Turkey's artistic healing

Suç ve Ceza – Crime and Punishment

One of the most interesting and controversial Turkish artists at the moment is Istanbul-based Extramücadele or Extrastruggle. Since 1997, his art has set out to tell a long and extensive story, an “autobiography of Turkey”. For Turks and everyone who lives in the country, familiar chapters in this story are Turkey’s controversial history and current events on the political scene.

Through Extramücadele’s straightforward language, the viewer is invited to explore Turkey’s collective subconsciousness and the country’s contradictory thoughts, needs, and feelings. “The project works on imaginary demands from imaginary customers. Just like a graphic designer designing a logo for a client, Extrastruggle designs logos for all communities under social pressure,” said the artist. And there are many such communities in today’s Turkey. “The veiled girl who’s not allowed into university, the man frowned upon for speaking Kurdish in public, the Islamist who oppose Europeanization, the army disturbed by Islamist anti-revolutionary desires, leftist intellectuals. These are all imaginary Extrastruggle clients.”

Extramücadele continues: “I don’t do art for or about myself. My art is about us”. With this all-embracing perspective, he aims to define dogmas, fears and imagination. “These are my ‘idea color palette’ used for creating my works.” As a Turkish citizen, seeing the works of Extrastruggle triggers both feelings and new ideas. It opens up a new dimension of social and historical remembrance. This is something Extrastruggle sets out to do. “In my work, I try to deal with society and its consciousness. In a violent and conservative society that marginalizes many people, I never have a hard time finding topics” said the artist.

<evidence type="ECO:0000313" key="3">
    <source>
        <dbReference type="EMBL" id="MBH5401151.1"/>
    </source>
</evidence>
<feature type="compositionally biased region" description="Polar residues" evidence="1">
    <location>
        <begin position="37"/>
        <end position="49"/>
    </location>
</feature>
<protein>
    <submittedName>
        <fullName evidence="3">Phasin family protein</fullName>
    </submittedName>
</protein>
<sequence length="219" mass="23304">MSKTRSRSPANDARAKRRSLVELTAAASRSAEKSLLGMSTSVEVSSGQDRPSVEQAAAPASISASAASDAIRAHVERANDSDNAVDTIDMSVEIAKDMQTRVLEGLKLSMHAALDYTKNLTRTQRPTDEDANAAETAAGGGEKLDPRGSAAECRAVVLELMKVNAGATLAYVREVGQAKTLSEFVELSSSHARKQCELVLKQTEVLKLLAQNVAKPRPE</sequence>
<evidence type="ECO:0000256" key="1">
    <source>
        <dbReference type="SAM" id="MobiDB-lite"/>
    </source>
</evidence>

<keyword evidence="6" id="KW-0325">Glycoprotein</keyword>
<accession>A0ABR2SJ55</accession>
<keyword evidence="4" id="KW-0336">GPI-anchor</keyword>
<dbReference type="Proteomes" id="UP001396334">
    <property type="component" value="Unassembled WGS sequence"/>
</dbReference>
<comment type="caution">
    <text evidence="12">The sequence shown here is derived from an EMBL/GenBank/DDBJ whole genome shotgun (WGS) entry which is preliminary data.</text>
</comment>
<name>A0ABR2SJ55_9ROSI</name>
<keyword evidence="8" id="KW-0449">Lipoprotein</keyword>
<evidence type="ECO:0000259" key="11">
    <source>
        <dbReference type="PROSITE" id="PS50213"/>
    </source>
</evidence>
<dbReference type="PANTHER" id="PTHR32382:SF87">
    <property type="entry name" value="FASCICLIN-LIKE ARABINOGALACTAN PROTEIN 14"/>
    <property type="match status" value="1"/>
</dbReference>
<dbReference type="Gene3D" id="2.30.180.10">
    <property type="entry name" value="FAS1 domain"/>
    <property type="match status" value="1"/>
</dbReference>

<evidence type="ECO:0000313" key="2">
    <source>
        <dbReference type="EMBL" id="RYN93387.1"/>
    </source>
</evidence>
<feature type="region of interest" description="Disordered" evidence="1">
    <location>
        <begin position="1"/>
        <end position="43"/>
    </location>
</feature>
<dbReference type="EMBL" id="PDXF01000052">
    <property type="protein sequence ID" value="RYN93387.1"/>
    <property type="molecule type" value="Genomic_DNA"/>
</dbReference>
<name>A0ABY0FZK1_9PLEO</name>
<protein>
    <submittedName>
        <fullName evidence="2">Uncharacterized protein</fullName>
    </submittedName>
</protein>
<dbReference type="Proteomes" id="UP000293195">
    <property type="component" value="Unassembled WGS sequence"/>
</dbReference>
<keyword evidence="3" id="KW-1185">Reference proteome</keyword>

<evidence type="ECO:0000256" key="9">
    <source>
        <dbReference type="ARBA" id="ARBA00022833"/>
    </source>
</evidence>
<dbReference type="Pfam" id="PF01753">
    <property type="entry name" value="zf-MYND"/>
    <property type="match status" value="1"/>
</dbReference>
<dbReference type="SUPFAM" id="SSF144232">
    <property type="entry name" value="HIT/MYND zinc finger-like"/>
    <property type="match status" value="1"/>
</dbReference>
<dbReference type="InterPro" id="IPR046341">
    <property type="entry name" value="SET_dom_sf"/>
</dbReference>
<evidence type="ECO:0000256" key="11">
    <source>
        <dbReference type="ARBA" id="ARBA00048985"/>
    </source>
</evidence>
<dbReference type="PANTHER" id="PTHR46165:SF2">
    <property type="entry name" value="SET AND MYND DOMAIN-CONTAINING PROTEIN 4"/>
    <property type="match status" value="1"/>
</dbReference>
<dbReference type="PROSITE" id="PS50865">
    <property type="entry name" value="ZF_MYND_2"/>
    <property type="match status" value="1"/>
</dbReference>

Extrastruggle’s art usually focuses on issues that are topical and polemical in Turkish society. But this does not mean that the artist positions himself in relation to current issues. “Extrastruggle has no political views and does not take sides. It would be impossible to do so. My works are open to deeper readings.” The piece Taş gibi Anayasa or A Constitution Like Stone (see picture) showcases a girl reading the Constitution of 1982 while sunbathing. Extramücadele: “The girl wears sandals which actually are F16 airplanes. Her long legs attract our attention just like Turkey’s weapons investments.

Extrastruggle has a history of censorship. For example, this year during the First Istanbul Summer Exhibition, Extramücadele’s sculpture untitled “The Contribution of the Eclectic Ottoman Architecture to the Peace and Prosperity in Anatolia or in Conventional Saying to Mustafa Kemal Shrine,” was withdrawn from the exhibition after the Aydınlık daily started a scandal. The exhibition was in the Antrepo 5. It is still unknown today whose decision it was to remove the sculpture. “Issues like censorship, ignorance, aggression and attacks feed Extrastruggle,” said Extramücadele. The art is a virus, which comes along with those kinds of issues and exists in an environment like this.

“When the patient, aka Turkey, will get rid of this virus and cured from its illness, Extrastruggle will be demolished. Only then can the patient think in a normal and healthy way.”

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